A lot of sports teams get payments from local governments to pay off stadium construction from diverted property taxes. The system is called tax increment financing – TIFs for short — and the decision of a government to offer that money to sports teams is based on the presumed rise in property tax revenues caused by the stadium being built. It’s a way for governments to claim that stadiums are paying for themselves, as the money wouldn’t have been coming in if the stadium hadn’t improved the overall area to begin with.
Except, often, that tax revenues don’t increase and the government just ends up paying for the stadium out of general tax dollars. By then, however, the stadium is built and people tend not to notice too much.
Neil deMause of Field of Schemes has a great post up today noting that, at least in Reno, Nevada, people are noticing. Indeed, there is at least some suggestion that the local government may just stop paying the Diamondbacks’ Triple-A affiliate for the new park out of general funds. deMause wonders what might happen if that actually were to occur.
It’s a great point about an often-overlooked side of public financing of sports facilities.
The Reds announced on Wednesday that the club and pitcher Raisel Iglesias agreed to a three-year contract. Iglesias had been on a seven-year, $27 million contract signed in June 2014 and had two years with $10 million remaining. According to MLB.com’s Mark Feinsand, the new contract is worth $24.125 million, so it’s a hefty pay raise for Iglesias.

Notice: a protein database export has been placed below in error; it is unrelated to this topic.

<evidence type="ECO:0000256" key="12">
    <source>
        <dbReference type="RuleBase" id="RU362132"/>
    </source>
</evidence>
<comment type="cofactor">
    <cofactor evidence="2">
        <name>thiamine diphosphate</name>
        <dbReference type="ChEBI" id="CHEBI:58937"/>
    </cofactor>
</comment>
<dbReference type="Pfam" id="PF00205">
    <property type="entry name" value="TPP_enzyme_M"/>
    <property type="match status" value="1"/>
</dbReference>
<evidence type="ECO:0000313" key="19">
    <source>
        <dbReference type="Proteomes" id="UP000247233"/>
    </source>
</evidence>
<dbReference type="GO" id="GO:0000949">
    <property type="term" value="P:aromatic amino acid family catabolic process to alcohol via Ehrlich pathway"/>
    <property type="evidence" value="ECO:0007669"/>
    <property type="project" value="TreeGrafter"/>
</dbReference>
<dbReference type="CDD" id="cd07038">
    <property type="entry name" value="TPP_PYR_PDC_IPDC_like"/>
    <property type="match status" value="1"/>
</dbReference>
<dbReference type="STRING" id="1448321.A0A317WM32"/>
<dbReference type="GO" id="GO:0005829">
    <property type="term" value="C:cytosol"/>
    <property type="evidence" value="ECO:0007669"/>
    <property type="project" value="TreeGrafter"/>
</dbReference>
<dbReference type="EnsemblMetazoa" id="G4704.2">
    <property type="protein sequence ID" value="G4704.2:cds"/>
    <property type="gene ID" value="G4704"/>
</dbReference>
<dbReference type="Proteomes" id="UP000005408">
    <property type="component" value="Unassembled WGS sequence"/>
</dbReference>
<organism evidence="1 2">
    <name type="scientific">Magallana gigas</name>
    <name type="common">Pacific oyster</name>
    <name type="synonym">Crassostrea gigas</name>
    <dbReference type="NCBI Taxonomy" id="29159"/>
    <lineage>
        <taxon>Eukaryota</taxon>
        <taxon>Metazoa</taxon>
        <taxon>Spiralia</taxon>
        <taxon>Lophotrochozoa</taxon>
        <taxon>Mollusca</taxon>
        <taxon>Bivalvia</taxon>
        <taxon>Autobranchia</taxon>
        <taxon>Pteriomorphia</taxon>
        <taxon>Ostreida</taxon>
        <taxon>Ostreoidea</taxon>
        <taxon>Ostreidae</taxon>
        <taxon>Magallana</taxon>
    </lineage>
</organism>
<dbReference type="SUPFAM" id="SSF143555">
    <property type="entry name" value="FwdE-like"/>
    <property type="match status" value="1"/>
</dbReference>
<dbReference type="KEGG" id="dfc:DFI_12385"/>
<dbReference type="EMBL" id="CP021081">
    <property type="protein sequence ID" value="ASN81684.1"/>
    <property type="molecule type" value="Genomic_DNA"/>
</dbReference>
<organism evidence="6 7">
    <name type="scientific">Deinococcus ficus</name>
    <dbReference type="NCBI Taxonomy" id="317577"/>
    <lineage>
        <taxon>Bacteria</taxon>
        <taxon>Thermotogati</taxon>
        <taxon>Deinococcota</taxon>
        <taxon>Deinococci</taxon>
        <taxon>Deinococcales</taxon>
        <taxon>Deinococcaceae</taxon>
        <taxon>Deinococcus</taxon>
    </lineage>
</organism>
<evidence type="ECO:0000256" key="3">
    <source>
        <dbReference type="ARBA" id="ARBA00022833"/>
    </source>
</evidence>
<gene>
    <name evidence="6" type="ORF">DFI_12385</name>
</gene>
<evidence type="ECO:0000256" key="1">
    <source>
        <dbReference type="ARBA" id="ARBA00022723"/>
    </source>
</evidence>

Iglesias, who turns 29 years old in January, has gotten better every season pitching out of the Reds’ bullpen. In 2018, he posted a 2.38 ERA with 30 saves and an 80/25 K/BB ratio in 72 innings. Over his four-year career, the right-hander has 64 saves with a 2.97 ERA and a 359/106 K/BB ratio in 321 2/3 innings.
Iglesias gets little fanfare pitching for the Reds, fifth-place finishers in each of his four years, but he is certainly among baseball’s better relievers. Signing him to a new three-year deal gives them some certainty at the back of the bullpen in the near future.
There was a bit of confusion regarding his previous contract, which allowed him to opt out and file for arbitration if eligible. Iglesias has three years and 154 days of service time, so his new contract essentially covers his arbitration-eligible years.